I decided against a used one as I want something that will work out of the box, as well I would like it to be no more then 350 lb. With most of the removable parts taken off maybe 250 lb net.
My first project will be machining and cut
4130 aircraft tubing, the pieces are 1" dia. with .0625" wall that will be bored and have a finished wall thickness of .035" to receive ball bearings.
What experiences do some of the members of this group have regarding new Asian lathe? What would be the best price / value ratio in that class as mentioned above. I have done some research on the web but I still need input of users that can make informed comments.
5 or so dift suppliers carry it, incl HF, Grizz, Enco, etc etc.
for what can and in some cases, should be done to it to improve it (beefing up cross-slide, adding reverse and may be going variable-speed). It is an incredibly popular one and there are tons of resources on the Web.
If you go that route, $700 @ HF - 20% off, pick it up @ yer local store for instant gratification.
Or, if you innted to stay small in worksizes, go with The Lathe:
. Again, carried by all the usual suspects. It is even more popular than the 9x20 and again, lots of resources on the Web.
Both are perfectly useable outta box, right after removal of protective grease.
I have a 13x40 Enco, ca 1992, fairly pimped out by the previous owner. 70 rpm ( a little fast for tapping) to about 2200, 8 speeds. Love it. Not a Clausing Colchester (which shall be coming soon!!), but with its extras (snap handle collet closer, digital readout, Aloris tooling, camlock chucks), it's a pleasure to use.
I would highly recommend as many of those options as you can afford. A 5C collet system is fairly essential for small parts, and moreso if any kind of production is anticipated. Super-essential for thin-walled tubing. The snap handle is but one system (imo the best) of closing sed collets.
However, in these smaller lathes, you might not be able to fit 5C (which go from near-zero to 1.125 diam). Thus, to go the 5C route, you *might* have to bump up the size of the lathe a bit.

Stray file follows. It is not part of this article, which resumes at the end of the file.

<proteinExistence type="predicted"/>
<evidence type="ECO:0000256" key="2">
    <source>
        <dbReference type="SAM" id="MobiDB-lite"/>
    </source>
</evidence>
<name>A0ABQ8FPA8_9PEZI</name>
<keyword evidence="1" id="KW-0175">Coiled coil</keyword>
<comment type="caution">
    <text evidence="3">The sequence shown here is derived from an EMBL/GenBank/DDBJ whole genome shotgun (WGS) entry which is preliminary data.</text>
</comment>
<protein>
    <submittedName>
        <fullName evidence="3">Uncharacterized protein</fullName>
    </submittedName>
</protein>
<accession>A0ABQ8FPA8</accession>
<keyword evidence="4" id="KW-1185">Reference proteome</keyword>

Ahm no 'spert, but w/ boring such thin walled tubing in a 3-jaw chuck, I suspect you will wind up w/ a kind of "lobed" bore, proly not so great for bearings. You could always machine a split-sleeve for your project (sort of mimicing a collet!), but collets make this, and oodles of other work, a slam-dunk.
Can't complain about the accuracy of the Enco, but then I'm not particular. :) It can hold .0005--but not over 40", of course.
If weight is an issue because of moving considerations, I think you can unbolt the gear head from the bed, and sans motor/carriage/tailstock, I think the bed and gear head will come in at about 250# (each). Comes w/ a pretty nice sheet metal stand/cabinet ditty. The 13x40, sans the goodies, I think is between $2 and 3K.
Yes, there are a variety of chuck-mounted collet systems. One is called a spin closer. Don't know if the Bison is this type. Bison is a good brand--Polish. Several cuts above the Chinese stuff. Priced inbetween Chinese and American, a bit closer in price to the Chinese. Chinese 5C collets: $6; Bison: $13; Royal: $27; Hardinge: $1K. :)
Btw, practicalmachinist.com has a forum for Schaublin lathes. I just helped a buddy pick up two from NJ, w/ snap handle collet closers and some kind of hydraulic tracer attachment, and one *big-assed* transformer. Excellent lathes, I'm told, quite on par w/ Hardinge. Looks like my buddy will be spending a lot of time on this forum!